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Renegotiation of financial contracts: Evidence from private credit agreements

Authors
Disciplines
  • Economics

Abstract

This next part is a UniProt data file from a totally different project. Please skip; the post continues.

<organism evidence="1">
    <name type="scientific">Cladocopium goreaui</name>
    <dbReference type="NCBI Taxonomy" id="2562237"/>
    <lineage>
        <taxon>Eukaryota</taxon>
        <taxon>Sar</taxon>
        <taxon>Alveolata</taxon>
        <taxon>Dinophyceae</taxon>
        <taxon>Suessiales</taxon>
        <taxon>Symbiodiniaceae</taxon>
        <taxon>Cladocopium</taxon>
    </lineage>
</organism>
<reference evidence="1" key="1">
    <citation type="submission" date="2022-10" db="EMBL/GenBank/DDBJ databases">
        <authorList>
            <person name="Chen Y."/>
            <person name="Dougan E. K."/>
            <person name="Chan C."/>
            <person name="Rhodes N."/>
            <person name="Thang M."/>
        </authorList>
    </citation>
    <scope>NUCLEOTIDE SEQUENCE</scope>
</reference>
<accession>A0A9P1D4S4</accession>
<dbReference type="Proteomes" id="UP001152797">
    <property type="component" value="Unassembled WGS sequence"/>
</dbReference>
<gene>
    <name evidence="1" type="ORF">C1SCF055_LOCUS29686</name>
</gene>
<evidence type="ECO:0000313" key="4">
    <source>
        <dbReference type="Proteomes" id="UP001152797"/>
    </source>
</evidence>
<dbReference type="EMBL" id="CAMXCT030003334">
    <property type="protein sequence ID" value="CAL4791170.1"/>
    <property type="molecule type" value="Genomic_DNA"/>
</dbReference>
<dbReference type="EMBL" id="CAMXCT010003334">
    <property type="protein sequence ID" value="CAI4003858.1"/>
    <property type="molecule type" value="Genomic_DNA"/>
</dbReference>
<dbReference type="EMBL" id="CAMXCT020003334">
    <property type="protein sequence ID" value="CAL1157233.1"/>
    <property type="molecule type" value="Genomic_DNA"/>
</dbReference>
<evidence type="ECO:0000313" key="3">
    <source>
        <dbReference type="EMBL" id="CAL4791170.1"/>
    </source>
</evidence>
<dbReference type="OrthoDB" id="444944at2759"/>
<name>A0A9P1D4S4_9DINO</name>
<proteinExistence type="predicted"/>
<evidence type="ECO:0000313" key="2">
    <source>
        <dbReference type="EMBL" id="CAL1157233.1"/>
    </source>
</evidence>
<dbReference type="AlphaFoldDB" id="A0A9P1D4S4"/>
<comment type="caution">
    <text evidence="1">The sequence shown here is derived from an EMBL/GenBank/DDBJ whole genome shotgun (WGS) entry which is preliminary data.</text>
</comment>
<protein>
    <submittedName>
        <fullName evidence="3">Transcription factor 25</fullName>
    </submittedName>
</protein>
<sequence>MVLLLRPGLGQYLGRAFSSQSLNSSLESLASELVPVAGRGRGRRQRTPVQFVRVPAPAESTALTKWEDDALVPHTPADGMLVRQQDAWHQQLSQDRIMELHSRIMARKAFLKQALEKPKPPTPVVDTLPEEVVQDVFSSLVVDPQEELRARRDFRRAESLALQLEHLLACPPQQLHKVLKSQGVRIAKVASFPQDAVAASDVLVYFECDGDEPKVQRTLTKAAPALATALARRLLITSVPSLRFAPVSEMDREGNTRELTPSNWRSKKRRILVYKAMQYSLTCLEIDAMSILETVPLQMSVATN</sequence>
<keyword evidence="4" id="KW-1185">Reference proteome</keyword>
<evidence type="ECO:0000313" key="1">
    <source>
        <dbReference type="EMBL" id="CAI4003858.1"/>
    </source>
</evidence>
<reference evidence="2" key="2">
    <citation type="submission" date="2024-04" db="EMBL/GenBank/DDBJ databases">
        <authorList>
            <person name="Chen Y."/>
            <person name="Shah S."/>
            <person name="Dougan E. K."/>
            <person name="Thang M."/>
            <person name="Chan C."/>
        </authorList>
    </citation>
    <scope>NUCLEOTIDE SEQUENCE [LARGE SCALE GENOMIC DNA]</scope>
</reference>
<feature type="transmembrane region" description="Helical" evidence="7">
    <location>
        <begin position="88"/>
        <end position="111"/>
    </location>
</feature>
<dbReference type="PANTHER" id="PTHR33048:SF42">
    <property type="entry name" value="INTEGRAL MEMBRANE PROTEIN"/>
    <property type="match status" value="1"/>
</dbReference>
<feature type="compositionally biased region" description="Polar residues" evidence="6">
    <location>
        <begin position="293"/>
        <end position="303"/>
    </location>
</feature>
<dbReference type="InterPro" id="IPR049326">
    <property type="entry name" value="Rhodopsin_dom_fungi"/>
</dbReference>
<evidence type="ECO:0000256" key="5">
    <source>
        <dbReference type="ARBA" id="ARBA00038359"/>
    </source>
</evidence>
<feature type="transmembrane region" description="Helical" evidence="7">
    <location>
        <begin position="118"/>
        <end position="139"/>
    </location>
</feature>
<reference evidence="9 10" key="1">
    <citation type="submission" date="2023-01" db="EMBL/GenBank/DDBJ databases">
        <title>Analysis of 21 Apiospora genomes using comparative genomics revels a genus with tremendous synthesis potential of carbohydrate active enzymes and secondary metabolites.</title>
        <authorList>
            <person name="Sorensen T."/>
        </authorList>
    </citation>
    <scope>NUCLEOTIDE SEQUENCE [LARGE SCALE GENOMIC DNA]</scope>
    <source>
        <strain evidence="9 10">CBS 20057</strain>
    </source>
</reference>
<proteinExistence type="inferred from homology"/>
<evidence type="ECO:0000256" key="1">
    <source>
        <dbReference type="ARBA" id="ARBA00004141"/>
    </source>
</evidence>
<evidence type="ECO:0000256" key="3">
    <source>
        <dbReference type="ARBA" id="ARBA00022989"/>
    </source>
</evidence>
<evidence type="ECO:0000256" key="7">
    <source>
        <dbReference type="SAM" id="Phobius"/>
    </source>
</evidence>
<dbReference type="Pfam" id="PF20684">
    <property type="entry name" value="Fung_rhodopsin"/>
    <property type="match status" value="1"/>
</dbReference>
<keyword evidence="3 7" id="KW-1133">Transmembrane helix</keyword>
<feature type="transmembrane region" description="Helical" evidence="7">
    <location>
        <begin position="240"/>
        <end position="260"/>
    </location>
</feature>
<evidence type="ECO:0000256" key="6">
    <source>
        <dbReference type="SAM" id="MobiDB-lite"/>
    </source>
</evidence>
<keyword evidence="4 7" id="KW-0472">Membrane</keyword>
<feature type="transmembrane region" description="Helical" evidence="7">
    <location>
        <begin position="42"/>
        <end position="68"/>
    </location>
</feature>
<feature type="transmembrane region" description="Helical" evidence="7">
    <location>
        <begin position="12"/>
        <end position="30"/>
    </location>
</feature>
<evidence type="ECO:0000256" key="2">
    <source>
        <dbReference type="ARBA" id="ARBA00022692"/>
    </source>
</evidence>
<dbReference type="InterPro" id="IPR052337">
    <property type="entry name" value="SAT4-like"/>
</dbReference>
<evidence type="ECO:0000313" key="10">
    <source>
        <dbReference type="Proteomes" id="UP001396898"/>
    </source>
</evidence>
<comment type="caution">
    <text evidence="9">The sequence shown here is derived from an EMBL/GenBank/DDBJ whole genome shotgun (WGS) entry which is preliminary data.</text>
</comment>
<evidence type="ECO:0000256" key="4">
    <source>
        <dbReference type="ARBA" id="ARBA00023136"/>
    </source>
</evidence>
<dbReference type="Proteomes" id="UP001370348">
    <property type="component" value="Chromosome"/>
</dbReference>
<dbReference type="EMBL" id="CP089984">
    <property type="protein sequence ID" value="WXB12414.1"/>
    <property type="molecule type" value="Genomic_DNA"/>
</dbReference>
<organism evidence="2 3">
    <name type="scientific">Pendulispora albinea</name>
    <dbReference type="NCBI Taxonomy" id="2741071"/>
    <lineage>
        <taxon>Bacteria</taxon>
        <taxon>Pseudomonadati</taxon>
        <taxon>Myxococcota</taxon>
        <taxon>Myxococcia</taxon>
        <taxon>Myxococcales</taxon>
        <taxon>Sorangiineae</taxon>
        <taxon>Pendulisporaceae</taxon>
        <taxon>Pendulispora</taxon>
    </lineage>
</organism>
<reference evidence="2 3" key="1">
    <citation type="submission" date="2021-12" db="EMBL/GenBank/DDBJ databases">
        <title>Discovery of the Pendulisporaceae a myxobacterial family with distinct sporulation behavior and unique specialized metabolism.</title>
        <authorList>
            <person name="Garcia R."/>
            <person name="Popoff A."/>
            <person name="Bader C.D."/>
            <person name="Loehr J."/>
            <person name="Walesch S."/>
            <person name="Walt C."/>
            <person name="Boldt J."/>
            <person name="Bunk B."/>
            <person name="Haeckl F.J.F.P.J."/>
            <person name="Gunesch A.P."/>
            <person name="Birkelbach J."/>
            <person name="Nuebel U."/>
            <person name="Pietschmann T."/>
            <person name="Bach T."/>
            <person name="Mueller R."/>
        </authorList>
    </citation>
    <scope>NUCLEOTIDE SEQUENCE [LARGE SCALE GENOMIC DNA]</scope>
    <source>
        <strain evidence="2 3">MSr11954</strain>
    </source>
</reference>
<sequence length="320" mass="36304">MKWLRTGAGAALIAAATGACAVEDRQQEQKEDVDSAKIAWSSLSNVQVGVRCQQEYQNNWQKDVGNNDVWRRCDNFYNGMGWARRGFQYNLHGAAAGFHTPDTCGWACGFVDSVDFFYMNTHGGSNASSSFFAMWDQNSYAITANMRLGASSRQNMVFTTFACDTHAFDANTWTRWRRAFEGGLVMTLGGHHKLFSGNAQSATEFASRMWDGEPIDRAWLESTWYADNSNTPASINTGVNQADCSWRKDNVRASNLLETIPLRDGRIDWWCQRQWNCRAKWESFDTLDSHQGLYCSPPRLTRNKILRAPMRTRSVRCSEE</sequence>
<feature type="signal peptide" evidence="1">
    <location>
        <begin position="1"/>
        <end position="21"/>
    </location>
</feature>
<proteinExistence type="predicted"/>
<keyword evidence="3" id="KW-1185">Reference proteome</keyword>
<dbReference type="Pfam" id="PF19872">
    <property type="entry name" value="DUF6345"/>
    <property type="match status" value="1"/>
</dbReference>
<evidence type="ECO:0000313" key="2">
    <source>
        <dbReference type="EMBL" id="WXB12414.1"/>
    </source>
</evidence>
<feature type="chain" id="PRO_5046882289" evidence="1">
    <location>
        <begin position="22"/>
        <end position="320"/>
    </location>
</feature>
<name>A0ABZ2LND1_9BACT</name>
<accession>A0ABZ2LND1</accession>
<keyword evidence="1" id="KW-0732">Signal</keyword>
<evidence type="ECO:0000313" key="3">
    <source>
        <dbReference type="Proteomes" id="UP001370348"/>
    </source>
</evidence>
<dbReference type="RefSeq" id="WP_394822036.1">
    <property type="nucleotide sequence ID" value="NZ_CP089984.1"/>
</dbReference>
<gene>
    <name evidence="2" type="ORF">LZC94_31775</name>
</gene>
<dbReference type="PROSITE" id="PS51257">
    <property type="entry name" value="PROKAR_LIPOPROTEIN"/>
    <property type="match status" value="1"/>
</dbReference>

Using a large sample of private credit agreements between U.S. publicly traded firms and financial institutions, we show that over 90% of long-term debt contracts are renegotiated prior to their stated maturity. Renegotiations result in large changes to the amount, maturity, and pricing of the contract, occur relatively early in the life of the contract, and are rarely a consequence of distress or default. The accrual of new information concerning the credit quality, investment opportunities, and collateral of the borrower, as well as macroeconomic fluctuations in credit and equity market conditions, are the primary determinants of renegotiation and its outcomes. The terms of the initial contract (e.g., contingencies) also play an important role in renegotiations; by altering the structure of the contract in a state contingent manner, renegotiation is partially controlled by the contractual assignment of bargaining power.

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